|Publication number||US4416067 A|
|Application number||US 06/378,020|
|Publication date||Nov 22, 1983|
|Filing date||May 13, 1982|
|Priority date||Jun 11, 1981|
|Also published as||DE3123180A1, EP0067338A2, EP0067338A3, EP0067338B1, EP0067338B2|
|Publication number||06378020, 378020, US 4416067 A, US 4416067A, US-A-4416067, US4416067 A, US4416067A|
|Inventors||Hartmut Scherer, Peer Thilo|
|Original Assignee||Siemens Aktiengesellschaft|
|Export Citation||BiBTeX, EndNote, RefMan|
|Patent Citations (7), Referenced by (40), Classifications (10), Legal Events (5)|
|External Links: USPTO, USPTO Assignment, Espacenet|
The invention relates to a correction method for a magnetic field probe by which an external magnetic field, particularly the earth's magnetic field, is respectively measured in terms of strength and direction. Moreover, the invention relates to a device for the implementation of this method.
Magnetic field probes such as electronic compasses are already known in various forms. For example, such probes are constructed with two coils which are perpendicular relative to one another and whose induction is influenced by the earth's magnetic field or by some other external magnetic field. Measuring methods which exploit this effect are disclosed, for example, in the German patent application Nos. P 29 49 815; P 30 29 532; and P 31 21 234; all incorporated herein by reference.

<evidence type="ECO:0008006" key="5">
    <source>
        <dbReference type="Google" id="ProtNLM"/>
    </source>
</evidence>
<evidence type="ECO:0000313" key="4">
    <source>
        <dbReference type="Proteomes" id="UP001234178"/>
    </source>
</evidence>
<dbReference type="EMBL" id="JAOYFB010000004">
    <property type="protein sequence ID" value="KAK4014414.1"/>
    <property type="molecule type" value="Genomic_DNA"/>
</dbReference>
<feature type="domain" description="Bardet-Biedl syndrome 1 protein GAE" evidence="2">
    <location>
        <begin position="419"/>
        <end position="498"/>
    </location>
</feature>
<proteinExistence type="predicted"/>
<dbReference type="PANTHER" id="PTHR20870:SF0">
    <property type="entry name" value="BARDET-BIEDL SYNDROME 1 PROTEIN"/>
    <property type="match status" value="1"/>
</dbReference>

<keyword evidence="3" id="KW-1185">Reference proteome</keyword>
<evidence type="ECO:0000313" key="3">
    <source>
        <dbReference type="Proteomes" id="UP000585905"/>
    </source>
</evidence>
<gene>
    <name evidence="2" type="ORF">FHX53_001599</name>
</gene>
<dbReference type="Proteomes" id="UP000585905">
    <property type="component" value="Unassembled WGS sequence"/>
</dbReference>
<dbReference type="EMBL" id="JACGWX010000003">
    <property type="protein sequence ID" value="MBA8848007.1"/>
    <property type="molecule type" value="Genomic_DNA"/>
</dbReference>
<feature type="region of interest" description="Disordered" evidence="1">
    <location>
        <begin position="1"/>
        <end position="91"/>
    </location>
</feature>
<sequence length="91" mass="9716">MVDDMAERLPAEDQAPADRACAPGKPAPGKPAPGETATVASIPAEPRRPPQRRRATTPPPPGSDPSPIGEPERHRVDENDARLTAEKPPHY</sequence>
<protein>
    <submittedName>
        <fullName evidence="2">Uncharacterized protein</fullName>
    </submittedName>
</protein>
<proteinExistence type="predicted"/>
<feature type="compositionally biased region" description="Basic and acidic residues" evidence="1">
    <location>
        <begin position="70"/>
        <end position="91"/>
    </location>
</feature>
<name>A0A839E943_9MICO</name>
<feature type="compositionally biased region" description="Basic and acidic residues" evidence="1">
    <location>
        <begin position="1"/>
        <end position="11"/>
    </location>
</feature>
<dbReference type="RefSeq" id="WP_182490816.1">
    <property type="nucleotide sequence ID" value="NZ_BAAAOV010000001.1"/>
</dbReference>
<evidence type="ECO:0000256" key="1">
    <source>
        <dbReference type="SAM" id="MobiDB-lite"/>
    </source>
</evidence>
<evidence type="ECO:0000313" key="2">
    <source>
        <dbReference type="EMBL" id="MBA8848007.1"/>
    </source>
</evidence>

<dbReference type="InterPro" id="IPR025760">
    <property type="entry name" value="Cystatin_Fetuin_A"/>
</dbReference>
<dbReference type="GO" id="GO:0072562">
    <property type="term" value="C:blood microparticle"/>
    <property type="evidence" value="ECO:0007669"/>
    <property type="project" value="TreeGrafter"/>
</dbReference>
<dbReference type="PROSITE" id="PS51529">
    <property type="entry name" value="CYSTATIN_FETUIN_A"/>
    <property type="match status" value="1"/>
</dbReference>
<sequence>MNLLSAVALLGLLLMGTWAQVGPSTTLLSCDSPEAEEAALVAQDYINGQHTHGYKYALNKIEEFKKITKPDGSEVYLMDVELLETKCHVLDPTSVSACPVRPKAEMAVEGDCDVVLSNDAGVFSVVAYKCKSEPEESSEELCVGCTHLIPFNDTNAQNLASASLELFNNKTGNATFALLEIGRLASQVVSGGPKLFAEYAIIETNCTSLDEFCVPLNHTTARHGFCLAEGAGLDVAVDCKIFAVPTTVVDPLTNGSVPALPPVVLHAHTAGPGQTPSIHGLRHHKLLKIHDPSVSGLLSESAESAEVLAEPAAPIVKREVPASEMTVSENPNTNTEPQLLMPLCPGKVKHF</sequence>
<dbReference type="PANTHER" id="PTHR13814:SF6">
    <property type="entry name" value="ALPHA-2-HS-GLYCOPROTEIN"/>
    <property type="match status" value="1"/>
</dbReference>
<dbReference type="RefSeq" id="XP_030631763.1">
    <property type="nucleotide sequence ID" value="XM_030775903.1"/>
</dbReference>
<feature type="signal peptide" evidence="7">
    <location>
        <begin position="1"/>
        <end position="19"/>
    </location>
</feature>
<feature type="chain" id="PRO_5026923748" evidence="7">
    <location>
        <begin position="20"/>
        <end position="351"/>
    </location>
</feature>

In the employment of compasses, particularly in vehicles such as in ships, aircraft, and even land vehicles, various errors occur which become apparent as a result of a magnetic declination. This magnetic declination arises, on the one hand, as a result of undesired magnetic fields in the vehicle or in the probe itself and, on the other hand, as a result of the probe not having been operatively positioned in an exactly horizontal fashion. A further error can result from the type of probe. If, for example, the two components of the magnetic field are measured in the probe with two different coils, then errors can result from inequalities of the two coils or in the evaluation electronics.
In order to avoid magnetic declinations in compasses, it is already known to slowly rotate the vehicle with the built-in compass by 360° on a compensation platform. Accordingly a data table is produced point-by-point from which the allocation between the indicated and true angle relative to magnetic North results. Another possibility of correction consists in reducing the magnetic declination with the assistance of individually attached compensation magnets. The execution of these techniques is involved. In particular, they are difficult to automate or they lead to high apparatus expense.
An object of the invention is the correction of a magnetic field probe with simple means and without involved devices such as a compensation platform. The correction should be very precise and lead directly to the output of the correct measured result so that conversion tables and the like are superfluous.